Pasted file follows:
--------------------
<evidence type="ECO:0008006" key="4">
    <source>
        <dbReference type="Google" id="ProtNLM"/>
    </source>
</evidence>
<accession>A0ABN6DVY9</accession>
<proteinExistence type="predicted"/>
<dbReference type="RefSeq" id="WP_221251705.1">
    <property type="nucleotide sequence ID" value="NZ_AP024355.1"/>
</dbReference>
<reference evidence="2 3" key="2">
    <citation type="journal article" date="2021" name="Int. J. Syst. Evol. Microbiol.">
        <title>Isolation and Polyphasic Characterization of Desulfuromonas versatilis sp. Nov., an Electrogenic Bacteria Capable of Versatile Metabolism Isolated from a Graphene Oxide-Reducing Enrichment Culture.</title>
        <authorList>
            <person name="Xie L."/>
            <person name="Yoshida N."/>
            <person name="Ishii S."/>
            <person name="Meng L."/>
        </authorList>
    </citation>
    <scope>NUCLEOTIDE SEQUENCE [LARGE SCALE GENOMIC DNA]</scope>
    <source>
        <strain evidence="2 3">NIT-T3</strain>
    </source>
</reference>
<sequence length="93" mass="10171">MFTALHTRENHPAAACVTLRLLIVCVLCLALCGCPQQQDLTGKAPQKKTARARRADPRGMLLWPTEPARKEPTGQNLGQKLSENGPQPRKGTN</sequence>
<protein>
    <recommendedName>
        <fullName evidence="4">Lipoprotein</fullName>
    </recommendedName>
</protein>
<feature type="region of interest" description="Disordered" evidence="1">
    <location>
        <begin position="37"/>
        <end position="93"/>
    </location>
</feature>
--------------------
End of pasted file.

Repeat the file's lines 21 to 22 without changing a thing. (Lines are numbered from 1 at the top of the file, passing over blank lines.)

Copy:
    <scope>NUCLEOTIDE SEQUENCE [LARGE SCALE GENOMIC DNA]</scope>
    <source>